L.A. to go coal-free; will ditch Navajo plant's power

2013-03-19T19:48:00Z 2013-04-03T12:34:11Z L.A. to go coal-free; will ditch Navajo plant's powerTony Davis Arizona Daily Star Arizona Daily Star
March 19, 2013 7:48 pm  • 

Los Angeles officials said Tuesday they would stop buying power from the coal-fired Navajo Generating Station in northern Arizona by 2015, and replace its other source of coal-fired power, a Utah plant, by 2025. Bloomberg News reported that this move, which has been expected for some time, makes L.A. the nation's biggest coal-free city. City officials say they will invest more in renewable energy and energy efficiency, and build a natural gas-fired plant.

This is a big victory for environmentalists in their effort to reduce this country's dependence on coal, which they blame for both conventional and greenhouse gas pollution. It doesn't end the impending struggle over Navajo's future, however. The plant's operator, Salt River Project, has already said it is negotiating to buy Los Angeles' 21 percent share of the plant's power.

The Environmental Protection Agency has ordered the Navajo plant to reduce nitrogen oxide emissions by more than 80 percent in a decade. That worries many Arizona officials who fear this will trigger a spike in water prices because Navajo pumps most of the Central Arizona Project water uphill from the Colorado River to Phoenix and Tucson.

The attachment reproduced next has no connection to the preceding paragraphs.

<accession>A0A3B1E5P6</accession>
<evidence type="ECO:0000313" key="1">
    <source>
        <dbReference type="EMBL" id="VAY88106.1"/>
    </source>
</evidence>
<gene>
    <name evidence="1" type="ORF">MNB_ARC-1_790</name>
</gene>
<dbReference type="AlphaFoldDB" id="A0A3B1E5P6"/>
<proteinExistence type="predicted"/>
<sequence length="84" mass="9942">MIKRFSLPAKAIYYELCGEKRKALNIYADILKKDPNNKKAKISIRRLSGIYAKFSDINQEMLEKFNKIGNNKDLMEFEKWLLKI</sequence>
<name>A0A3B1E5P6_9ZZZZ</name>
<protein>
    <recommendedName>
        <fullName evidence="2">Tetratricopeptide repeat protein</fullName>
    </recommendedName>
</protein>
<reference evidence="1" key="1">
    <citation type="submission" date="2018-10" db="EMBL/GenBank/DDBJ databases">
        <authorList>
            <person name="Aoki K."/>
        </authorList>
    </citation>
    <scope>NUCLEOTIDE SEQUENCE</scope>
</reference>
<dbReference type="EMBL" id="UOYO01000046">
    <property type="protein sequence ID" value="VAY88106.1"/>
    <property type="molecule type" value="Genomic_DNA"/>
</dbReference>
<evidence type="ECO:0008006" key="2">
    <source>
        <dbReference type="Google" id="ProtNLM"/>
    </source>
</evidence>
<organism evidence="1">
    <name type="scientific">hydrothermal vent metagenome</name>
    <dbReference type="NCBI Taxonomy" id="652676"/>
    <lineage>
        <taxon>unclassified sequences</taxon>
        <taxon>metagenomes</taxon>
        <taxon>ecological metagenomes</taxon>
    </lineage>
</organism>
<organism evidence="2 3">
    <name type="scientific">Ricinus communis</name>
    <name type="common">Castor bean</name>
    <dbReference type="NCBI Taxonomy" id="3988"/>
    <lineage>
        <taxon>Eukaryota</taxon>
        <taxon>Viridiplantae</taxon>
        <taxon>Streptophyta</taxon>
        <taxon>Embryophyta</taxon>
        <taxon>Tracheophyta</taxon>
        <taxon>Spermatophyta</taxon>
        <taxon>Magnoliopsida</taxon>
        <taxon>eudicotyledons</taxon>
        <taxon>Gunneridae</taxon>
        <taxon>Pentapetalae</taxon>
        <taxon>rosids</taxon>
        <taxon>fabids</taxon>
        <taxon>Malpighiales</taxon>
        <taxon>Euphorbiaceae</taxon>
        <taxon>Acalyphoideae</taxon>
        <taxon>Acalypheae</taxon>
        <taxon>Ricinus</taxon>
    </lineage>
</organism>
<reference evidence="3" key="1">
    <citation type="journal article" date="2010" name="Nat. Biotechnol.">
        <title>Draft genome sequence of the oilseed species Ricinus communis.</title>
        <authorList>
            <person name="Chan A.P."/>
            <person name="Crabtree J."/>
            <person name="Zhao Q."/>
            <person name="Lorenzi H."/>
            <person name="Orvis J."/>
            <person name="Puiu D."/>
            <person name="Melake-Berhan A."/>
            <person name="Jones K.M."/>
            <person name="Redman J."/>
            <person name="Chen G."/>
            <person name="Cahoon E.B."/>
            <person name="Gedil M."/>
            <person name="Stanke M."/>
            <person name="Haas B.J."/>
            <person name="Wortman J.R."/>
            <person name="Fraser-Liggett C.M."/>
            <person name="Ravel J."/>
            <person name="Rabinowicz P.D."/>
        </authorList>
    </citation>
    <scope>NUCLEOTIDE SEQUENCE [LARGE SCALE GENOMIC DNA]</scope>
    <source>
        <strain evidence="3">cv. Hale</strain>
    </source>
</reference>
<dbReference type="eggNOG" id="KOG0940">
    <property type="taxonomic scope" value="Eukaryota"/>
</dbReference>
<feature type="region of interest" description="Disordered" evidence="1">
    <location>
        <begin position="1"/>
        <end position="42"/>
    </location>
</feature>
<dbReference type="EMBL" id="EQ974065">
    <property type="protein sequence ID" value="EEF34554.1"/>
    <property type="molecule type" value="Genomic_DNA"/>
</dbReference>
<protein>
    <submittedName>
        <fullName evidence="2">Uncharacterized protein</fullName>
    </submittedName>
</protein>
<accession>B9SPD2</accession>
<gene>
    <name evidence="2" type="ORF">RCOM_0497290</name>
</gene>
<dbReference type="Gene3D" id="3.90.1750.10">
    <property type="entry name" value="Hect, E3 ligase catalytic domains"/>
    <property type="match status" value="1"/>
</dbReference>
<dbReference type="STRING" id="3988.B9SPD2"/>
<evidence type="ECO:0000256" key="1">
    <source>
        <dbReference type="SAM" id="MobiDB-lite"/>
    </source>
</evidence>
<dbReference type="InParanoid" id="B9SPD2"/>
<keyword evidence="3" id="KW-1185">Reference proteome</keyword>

Copyright 2015 Arizona Daily Star. All rights reserved. This material may not be published, broadcast, rewritten or redistributed.

About this blog

Star reporter Tony Davis covers topics in this blog that you have read under his byline for more than 30 years in the Southwest: water, growth, sprawl, pollution, climate change, endangered species, mining, grazing and traffic.

To reach Tony call 806-7746 (office) or 349-0350 (cell) or write him at tdavis@tucson.com.

What's Hot

What's Hot

Featured businesses

View more...
Tucson.com newsletters

Sign up for Tucson.com e-mail newsletters

Sports news and blog headlines, delivered nightly.

Midmorning update of local business headlines, daily.

Tucson-area obituaries, daily.

Receive the current day's weather forecast in your email!